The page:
Selecting the right teammates


[vimeo id="87211938"] The conflicts that come along with various leadership positions are rarely issues that can be navigated alone. The higher the level of leadership, the more complex the organizational problems become. The complexity of problems demands that effective leaders put together a team-based leadership strategy. Effective leaders understand that having the key people in the right positions who are willing to do what it takes to achieve the mission is what makes all the difference in the success of the organization.

Leadership expert John Maxwell wrote a great blog on exactly this issue. In it he highlights a few of the characteristics of the type of people a leader should have on the team. Here are the key questions that John presents as guidance as you assemble your team.

First: Ask yourself, does the person want to go where the vision is heading?

Many people are very unmotivated about what they are doing and have no desire to grow as a leader. They’re very content with being comfortable in their current position. This passive mentality will hold your team back from achieving success.

Also, some people simply are motivated by different things. They may not be passionate about the vision or direction of your organization and want to pursue different goals in a different place. This is completely fine. In fact, you as the leader should at that point encourage them to move forward and help them achieve their ambitions. Set them up for success in their future field – the last thing you want is to burn the bridge of a good relationship. Who knows, you might want to work with them in the future in a different organization.

Second: Find if the person has the expertise for the journey.

In order to solve problems and carry out the vision and mission of the organization, the leader must surround themselves with talent. And not just any talent, but people with the skills and fortitude to carry out the specific tasks of the mission that has been developed for the organization. These teammates must have know-how and motivation to solve the various issues that will surface throughout the journey.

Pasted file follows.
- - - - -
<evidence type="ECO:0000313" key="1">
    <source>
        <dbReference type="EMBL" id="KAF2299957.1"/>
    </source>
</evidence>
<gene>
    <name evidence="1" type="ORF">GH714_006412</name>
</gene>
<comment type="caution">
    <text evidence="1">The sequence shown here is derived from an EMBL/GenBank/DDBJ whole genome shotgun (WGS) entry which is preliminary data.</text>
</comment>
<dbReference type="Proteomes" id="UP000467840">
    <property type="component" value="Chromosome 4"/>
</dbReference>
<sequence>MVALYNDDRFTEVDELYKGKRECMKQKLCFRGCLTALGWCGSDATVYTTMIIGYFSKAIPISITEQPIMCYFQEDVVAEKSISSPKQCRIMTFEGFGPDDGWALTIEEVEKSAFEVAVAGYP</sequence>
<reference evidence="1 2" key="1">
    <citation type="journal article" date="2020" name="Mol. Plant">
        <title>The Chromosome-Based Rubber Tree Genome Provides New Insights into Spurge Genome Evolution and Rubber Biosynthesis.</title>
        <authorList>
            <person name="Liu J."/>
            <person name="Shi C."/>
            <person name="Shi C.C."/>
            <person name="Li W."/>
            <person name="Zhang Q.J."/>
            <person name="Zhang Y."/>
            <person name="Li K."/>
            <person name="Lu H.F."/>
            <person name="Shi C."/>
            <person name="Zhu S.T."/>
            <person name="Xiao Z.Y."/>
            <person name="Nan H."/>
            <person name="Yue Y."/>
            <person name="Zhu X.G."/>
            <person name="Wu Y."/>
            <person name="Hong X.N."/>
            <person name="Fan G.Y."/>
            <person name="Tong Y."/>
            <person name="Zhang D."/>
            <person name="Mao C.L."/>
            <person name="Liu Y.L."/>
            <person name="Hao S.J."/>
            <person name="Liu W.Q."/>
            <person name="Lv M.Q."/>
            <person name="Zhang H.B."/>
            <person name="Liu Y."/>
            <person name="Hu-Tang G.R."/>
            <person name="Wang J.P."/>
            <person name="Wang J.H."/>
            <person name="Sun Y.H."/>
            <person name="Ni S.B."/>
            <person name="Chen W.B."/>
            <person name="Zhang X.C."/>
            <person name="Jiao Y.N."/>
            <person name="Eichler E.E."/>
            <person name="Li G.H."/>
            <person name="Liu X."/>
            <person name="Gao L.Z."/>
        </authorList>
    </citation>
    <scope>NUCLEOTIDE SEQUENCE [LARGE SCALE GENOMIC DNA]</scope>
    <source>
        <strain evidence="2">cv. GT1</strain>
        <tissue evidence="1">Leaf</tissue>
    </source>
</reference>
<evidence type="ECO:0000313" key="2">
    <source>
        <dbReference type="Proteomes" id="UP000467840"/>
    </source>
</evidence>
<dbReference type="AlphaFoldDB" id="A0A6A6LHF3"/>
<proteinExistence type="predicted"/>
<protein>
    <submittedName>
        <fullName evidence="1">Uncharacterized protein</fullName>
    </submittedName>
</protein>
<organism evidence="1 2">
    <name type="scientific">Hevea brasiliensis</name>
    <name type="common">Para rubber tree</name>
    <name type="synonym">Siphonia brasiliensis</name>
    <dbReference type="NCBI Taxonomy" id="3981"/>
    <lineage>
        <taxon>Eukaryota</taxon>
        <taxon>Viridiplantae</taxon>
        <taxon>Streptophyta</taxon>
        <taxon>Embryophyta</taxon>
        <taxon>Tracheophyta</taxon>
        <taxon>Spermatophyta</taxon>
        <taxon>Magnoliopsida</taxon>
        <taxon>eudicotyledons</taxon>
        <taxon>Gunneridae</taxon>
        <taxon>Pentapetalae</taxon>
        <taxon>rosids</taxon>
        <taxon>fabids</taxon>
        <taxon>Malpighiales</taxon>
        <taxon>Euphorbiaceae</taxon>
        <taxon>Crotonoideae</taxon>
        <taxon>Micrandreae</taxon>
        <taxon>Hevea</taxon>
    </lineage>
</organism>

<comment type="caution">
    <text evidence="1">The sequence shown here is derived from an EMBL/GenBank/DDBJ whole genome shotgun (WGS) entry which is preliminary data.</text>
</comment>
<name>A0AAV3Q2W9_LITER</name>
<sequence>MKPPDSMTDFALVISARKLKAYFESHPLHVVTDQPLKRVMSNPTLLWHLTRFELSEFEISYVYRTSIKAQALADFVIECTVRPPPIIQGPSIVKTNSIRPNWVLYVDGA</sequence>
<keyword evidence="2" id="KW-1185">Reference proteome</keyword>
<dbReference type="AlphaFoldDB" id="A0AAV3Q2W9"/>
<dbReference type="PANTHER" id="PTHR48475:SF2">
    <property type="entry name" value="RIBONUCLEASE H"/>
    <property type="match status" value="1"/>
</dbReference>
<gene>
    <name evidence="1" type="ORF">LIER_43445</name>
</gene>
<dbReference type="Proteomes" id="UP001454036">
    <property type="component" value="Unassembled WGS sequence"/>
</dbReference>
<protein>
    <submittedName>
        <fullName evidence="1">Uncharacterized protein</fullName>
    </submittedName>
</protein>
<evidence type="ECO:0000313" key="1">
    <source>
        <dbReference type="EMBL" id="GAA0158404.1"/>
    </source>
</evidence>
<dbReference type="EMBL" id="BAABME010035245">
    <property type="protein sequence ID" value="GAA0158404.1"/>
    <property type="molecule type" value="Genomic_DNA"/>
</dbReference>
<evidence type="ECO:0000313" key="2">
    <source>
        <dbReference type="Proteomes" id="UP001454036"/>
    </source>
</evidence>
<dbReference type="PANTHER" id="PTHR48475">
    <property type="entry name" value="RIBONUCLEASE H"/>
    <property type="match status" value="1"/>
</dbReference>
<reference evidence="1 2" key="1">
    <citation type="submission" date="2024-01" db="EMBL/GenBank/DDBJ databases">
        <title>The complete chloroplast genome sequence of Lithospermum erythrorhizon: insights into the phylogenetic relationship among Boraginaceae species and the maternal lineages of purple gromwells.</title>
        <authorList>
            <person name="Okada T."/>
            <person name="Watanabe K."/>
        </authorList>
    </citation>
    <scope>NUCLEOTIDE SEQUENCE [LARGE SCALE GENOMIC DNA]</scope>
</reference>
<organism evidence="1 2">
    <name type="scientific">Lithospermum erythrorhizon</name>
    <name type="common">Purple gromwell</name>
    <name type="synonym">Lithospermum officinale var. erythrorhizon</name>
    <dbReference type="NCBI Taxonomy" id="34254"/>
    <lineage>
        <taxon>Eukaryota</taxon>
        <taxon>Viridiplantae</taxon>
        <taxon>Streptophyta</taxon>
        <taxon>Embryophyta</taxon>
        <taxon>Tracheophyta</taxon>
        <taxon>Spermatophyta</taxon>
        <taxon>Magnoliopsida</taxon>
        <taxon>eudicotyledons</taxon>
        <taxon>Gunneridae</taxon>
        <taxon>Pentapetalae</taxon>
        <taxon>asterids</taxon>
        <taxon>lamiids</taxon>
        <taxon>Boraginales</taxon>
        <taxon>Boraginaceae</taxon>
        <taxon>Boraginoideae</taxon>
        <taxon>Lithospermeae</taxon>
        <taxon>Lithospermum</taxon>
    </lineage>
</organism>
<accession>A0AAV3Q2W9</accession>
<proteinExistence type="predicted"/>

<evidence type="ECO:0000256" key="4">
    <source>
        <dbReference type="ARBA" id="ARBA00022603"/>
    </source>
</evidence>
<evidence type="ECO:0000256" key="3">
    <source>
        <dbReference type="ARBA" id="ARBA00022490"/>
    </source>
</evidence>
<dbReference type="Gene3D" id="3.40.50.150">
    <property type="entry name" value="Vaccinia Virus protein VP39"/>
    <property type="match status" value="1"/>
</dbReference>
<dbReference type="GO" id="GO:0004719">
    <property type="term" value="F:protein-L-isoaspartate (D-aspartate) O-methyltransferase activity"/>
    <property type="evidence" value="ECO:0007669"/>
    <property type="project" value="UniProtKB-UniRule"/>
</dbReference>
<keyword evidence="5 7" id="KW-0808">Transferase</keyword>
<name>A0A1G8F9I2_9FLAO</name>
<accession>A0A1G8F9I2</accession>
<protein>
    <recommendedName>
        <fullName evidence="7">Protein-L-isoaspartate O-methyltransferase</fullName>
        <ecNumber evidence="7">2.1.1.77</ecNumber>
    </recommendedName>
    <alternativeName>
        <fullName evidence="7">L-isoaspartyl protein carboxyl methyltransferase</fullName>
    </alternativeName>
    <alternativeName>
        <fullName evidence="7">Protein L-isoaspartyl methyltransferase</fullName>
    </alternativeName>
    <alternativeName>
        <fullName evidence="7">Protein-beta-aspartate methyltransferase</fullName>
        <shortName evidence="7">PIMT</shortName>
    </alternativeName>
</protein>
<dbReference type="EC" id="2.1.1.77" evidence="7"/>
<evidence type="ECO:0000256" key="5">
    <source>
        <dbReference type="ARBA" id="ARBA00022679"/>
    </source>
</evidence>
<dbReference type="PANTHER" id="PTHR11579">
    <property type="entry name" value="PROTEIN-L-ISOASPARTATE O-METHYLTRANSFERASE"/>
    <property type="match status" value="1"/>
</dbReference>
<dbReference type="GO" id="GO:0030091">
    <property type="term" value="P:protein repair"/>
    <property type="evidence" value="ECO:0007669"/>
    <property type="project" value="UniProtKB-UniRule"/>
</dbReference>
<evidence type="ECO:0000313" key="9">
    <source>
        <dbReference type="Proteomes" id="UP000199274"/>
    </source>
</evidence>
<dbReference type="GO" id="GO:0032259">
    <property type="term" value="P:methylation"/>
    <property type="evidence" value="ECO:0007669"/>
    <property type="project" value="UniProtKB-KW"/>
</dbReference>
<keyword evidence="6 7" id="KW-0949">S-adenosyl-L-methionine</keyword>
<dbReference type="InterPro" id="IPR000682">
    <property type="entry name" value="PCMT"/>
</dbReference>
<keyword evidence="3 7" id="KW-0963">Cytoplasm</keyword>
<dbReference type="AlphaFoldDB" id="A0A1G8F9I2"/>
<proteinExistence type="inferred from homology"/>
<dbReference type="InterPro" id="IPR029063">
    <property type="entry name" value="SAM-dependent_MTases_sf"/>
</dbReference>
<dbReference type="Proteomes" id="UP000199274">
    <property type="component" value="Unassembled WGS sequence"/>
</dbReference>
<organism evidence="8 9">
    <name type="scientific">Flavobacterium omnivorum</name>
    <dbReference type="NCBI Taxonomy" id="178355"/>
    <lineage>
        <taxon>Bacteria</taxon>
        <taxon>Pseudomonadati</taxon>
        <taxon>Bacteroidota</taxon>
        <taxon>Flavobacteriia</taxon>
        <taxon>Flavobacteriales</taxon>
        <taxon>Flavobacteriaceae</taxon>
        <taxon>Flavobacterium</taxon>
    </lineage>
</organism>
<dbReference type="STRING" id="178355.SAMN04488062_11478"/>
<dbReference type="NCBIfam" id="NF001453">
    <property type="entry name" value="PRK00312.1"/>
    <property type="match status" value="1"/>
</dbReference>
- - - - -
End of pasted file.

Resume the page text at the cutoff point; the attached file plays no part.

Third: Mentor and invest in your team’s future.

Leadership is all about relationships and empowering your team members to complete the task that needs to be completed. It means mentoring the members of your team through difficult situations and fostering opportunities for personal and professional growth. You can do this by bringing in other speakers and leadership coaches who can help your team develop internally. Often, an outside perspective reveals areas in the team and leaders that might otherwise be in a blind spot.

Also, as your teammates develop, they may outgrow their position and need new challenges and opportunities. You, as the leader, must have the willingness to invest in their personal and professional development and cultivate new growth opportunities for them.

As you lead your team, keep these principles in mind and be intentional about building health into your team.

What questions would you include in this list? How have you invested in your team?